The Widow And Her Three Sons





(ADAPTED)



One day a poor woman approached Mr. Lincoln for an interview. She was

somewhat advanced in years and plainly clad, wearing a faded shawl and

worn hood.



"Well, my good woman," said Mr. Lincoln, "what can I do for you this

morning?"



"Mr. President," answered she, "my husband and three sons all went into

the army. My husband was killed in the battle of----. I get along very

badly since then living all alone, and I thought that I would come and

ask you to release to me my eldest son."



Mr. Lincoln looked in her face for a moment, and then replied kindly:--



"Certainly! Certainly! If you have given us ALL, and your prop has been

taken away, you are justly entitled to one of your boys."



He then made out an order discharging the young man, which the woman

took away, thanking him gratefully.



She went to the front herself with the President's order, and found that

her son had been mortally wounded in a recent battle, and taken to the

hospital.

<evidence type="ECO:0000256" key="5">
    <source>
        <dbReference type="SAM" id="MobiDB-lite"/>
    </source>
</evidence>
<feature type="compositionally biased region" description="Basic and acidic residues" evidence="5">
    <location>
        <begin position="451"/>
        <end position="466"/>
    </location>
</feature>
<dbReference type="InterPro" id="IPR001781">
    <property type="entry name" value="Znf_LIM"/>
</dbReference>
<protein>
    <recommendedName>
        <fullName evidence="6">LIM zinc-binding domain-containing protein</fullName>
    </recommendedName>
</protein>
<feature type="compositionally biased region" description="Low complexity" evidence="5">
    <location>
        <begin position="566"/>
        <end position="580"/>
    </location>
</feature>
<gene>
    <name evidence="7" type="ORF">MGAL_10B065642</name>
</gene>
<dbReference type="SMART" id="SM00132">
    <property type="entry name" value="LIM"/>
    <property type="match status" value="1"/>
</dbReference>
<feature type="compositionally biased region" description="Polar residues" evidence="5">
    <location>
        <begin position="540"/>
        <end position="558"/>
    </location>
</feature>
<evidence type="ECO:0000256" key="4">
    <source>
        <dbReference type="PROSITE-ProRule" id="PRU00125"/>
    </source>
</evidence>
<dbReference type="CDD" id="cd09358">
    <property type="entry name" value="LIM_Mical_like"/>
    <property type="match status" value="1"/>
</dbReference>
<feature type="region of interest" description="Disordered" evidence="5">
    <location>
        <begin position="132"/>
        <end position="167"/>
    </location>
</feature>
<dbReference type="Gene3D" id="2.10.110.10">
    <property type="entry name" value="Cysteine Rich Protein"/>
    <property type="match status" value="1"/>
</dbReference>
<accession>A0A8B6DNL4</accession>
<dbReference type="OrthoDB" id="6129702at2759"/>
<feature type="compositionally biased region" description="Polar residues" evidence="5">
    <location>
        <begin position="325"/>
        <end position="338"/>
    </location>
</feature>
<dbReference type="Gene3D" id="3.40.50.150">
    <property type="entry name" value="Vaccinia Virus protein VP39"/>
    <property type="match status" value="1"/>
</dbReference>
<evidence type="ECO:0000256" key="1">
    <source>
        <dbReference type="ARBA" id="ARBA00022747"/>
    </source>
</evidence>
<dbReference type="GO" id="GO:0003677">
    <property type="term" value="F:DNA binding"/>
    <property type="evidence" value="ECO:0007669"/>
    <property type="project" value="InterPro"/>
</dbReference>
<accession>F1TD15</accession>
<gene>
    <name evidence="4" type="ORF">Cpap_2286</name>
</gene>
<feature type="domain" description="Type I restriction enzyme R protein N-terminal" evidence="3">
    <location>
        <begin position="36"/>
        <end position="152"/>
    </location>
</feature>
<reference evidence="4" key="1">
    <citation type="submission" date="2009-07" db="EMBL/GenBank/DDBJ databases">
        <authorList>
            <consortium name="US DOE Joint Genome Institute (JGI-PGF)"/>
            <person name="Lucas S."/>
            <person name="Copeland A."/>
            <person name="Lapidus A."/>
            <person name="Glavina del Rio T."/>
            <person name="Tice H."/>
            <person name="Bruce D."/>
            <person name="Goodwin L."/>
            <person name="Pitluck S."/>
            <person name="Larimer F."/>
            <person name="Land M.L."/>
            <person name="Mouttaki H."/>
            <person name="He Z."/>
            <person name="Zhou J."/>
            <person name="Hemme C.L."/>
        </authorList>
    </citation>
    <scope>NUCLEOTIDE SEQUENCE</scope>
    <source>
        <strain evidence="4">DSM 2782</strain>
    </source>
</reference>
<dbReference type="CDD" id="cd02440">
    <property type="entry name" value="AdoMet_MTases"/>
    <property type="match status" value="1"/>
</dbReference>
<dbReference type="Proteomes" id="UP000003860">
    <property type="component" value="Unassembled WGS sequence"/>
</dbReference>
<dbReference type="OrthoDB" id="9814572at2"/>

She hastened to the hospital. But she was too late, the boy died, and

she saw him laid in a soldier's grave.



She then returned to the President with his order, on the back of which

the attendant surgeon had stated the sad facts concerning the young man

it was intended to discharge.



Mr. Lincoln was much moved by her story, and said: "I know what you wish

me to do now, and I shall do it without your asking. I shall release to

you your second son."



Taking up his pen he began to write the order, while the grief-stricken

woman stood at his side and passed her hand softly over his head, and

stroked his rough hair as she would have stroked her boy's.



When he had finished he handed her the paper, saying tenderly, his eyes

full of tears:--



"Now you have one of the two left, and I have one, that is no more than

right."



She took the order and reverently placing her hand upon his head,

said:--



"The Lord bless you, Mr. President. May you live a thousand years, and

may you always be the head of this great nation."





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